This is exactly what we had in mind when photographing interiors in Molson – the ghost town in Washington. Our seeing usually involves fascinating visuals and subjects. Only then do we try to work with the available light to capture our chosen scene the best way we can. This time we had chosen to follow light and let our seeing be guided purely by available light. It was fascinating to observe how light interacted with objects.

We spent about two hours in this location, mostly inside, moving between buildings frequently and visiting the same scenes multiple times. Why? Because each time we entered a structure the light guided us in a different direction, providing us with fascinating visuals and moods. What a treat!
















All images taken with the Fuji X-Pro2, the XF 35mm F1.4 and XF 14mm F2.8, the Classic Chrome (CC) film simulation.



2016 © Kasia & Olaf Sztaba Photography. All rights reserved.



Each time a new camera hits the market, a torrent of commentary, reviews and comparisons quickly follows. That’s fine – from time to time we all enjoy a dose of gear-related extravaganza.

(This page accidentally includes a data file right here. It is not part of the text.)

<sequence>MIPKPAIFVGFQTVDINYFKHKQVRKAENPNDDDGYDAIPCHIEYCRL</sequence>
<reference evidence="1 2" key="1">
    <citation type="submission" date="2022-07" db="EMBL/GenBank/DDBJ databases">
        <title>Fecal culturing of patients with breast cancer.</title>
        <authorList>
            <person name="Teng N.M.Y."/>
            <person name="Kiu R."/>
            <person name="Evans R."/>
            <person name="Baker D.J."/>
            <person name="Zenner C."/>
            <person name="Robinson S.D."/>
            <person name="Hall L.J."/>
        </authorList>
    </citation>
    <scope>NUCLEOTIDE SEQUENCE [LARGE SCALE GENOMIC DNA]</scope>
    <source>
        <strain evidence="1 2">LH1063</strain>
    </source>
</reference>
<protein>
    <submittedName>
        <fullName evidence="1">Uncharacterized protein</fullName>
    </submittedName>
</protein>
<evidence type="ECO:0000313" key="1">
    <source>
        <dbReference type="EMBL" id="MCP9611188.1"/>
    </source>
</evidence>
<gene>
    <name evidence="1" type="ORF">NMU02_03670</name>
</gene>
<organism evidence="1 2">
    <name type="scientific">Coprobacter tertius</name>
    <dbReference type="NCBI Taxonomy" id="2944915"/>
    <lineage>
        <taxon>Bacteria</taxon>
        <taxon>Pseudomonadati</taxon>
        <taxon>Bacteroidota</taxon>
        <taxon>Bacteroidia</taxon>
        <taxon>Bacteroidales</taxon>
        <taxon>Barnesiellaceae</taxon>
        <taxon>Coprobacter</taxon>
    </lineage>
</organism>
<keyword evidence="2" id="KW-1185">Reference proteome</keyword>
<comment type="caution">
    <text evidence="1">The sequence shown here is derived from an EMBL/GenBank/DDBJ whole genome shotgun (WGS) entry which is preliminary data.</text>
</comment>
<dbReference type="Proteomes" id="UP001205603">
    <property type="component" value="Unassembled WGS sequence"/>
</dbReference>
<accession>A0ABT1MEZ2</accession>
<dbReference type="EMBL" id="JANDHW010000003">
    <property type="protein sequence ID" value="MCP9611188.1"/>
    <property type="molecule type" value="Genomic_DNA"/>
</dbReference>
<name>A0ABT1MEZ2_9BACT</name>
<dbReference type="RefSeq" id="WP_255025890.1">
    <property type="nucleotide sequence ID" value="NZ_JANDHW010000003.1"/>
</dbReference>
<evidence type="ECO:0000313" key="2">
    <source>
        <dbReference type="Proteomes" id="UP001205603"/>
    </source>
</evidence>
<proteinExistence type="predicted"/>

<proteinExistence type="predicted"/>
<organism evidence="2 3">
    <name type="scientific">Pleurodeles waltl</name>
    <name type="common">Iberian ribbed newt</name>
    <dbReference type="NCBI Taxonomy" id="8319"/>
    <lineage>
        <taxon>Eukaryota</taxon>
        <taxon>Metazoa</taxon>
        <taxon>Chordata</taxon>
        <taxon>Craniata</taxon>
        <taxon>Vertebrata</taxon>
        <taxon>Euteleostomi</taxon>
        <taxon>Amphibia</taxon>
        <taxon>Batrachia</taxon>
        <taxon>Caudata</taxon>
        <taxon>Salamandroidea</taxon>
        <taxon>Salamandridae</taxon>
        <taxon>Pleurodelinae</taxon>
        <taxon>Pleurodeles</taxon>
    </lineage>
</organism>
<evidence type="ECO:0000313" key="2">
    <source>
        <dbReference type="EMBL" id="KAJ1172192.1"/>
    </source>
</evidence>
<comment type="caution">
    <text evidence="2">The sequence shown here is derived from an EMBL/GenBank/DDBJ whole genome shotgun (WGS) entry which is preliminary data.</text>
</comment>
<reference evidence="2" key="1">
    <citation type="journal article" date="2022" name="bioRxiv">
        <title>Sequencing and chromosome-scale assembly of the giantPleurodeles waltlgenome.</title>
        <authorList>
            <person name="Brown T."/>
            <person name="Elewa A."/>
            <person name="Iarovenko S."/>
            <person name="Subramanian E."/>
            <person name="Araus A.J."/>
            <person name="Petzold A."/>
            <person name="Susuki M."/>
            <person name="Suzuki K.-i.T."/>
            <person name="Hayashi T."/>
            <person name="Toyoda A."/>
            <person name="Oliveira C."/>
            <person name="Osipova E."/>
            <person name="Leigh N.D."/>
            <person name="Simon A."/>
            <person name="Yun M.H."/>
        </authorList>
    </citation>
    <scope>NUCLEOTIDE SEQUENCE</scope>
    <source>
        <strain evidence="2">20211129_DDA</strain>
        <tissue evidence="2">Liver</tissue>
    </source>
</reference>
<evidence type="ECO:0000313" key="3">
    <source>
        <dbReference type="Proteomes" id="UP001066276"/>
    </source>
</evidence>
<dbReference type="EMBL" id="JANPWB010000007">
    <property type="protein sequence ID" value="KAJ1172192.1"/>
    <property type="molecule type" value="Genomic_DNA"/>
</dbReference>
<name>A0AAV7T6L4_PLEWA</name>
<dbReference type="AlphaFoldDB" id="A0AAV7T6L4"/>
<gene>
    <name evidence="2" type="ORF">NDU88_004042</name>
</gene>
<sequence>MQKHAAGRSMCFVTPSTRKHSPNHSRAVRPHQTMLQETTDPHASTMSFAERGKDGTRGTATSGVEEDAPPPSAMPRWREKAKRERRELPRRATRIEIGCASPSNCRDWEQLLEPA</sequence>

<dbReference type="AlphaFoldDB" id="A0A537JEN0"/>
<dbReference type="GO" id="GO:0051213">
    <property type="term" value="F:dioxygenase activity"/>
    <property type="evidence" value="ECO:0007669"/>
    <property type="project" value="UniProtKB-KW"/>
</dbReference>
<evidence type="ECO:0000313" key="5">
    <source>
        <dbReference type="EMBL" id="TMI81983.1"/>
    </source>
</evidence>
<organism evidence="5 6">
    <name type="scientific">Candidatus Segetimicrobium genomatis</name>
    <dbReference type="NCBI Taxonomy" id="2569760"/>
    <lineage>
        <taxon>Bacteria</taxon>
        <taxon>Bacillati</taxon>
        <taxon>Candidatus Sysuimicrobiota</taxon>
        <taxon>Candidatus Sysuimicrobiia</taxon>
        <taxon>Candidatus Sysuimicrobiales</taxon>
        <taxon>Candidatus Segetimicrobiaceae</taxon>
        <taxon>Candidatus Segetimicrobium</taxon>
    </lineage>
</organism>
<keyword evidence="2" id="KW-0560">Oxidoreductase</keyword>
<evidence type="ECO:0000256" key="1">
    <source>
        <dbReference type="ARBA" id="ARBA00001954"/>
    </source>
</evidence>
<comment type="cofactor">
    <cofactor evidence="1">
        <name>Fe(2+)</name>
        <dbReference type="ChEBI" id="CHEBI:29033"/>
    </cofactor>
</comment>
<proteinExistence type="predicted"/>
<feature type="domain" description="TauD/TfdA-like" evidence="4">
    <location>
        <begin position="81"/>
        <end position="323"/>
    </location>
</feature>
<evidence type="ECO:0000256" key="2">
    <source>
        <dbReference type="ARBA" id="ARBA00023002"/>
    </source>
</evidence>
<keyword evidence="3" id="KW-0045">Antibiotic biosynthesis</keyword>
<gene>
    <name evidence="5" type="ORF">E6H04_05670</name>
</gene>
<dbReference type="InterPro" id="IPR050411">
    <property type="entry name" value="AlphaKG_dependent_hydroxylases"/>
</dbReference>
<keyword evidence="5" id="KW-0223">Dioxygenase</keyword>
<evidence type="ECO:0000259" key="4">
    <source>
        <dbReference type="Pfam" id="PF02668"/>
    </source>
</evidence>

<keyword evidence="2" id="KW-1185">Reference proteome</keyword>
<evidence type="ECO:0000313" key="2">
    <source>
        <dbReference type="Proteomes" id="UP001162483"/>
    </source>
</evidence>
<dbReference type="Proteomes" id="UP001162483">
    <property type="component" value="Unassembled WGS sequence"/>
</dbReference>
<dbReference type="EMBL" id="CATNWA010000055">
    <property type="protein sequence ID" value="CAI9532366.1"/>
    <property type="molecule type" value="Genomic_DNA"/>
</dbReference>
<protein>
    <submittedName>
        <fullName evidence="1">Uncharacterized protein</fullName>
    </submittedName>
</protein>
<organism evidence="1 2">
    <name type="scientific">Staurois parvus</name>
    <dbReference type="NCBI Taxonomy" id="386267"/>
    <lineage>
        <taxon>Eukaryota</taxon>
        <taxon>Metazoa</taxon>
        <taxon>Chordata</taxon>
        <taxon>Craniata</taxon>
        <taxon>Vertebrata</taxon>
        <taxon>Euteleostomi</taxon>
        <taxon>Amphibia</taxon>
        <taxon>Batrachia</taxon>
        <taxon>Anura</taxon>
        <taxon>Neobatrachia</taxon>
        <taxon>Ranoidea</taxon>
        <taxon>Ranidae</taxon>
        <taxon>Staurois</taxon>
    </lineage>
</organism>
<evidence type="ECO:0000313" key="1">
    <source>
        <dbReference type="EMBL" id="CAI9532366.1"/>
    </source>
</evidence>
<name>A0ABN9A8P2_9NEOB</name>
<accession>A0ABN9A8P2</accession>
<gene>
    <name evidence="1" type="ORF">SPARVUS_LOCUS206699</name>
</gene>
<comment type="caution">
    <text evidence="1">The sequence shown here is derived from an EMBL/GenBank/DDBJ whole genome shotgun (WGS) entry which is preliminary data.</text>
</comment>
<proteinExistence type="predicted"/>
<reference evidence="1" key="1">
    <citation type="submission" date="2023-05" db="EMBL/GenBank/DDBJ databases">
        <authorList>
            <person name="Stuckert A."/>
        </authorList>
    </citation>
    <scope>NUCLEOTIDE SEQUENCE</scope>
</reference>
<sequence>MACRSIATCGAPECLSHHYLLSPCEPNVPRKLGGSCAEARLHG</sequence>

But then the 100% crowd comes out. Digital files are subjected to meticulous examination. Every inch, every corner of an image is put under the microscope and millions of eyes bleed red until they find what they are looking for.

The army of “experts” begins the discussion. Dead pixels, chromatic aberrations, smearing, colour bleed … you name it. Then the hunt turns into a public lynching.  

Please don’t blame us – we tried very hard. Kasia and I received THE e-mails. Have you seen this problem with the X-Trans files? A link is attached with some sort of snapshot – usually a very, very crappy image. My first thought would be: “Why would anybody take such a bad image?” I guess the quality of seeing is not relevant here.  

However, out of courtesy we look and look even more deeply. Then we get tired, grab a coffee and look once more. Then we realize we are in trouble. It is a lose-lose situation. If we write back that we don’t see much there, then the words idiot, Fuji cheerleader, amateur, etc. fly our way. If I do find something but not “it” then we risk another barrage of explicit words.

But we’ve found a solution – it’s not ideal, we admit. Kasia and I just go back to what we do. We focus our attention on seeing, on our subject, composition – on creating imagery. We work on projects that are close to our interests. Then we print our images and print them large. We hold these prints in our hands and smile. We cherish this process of creation and if in the midst of it we enjoy our gear – let it be.

Sorry 100% crowd. We just don’t see it or maybe we don’t get it! Pick the answer you like.

P.S. We are peaceful people and we want to extend the olive branch to the 100% crowd. Here you go, this is for you but please don’t ask us to look. We are perfectly happy with what we see.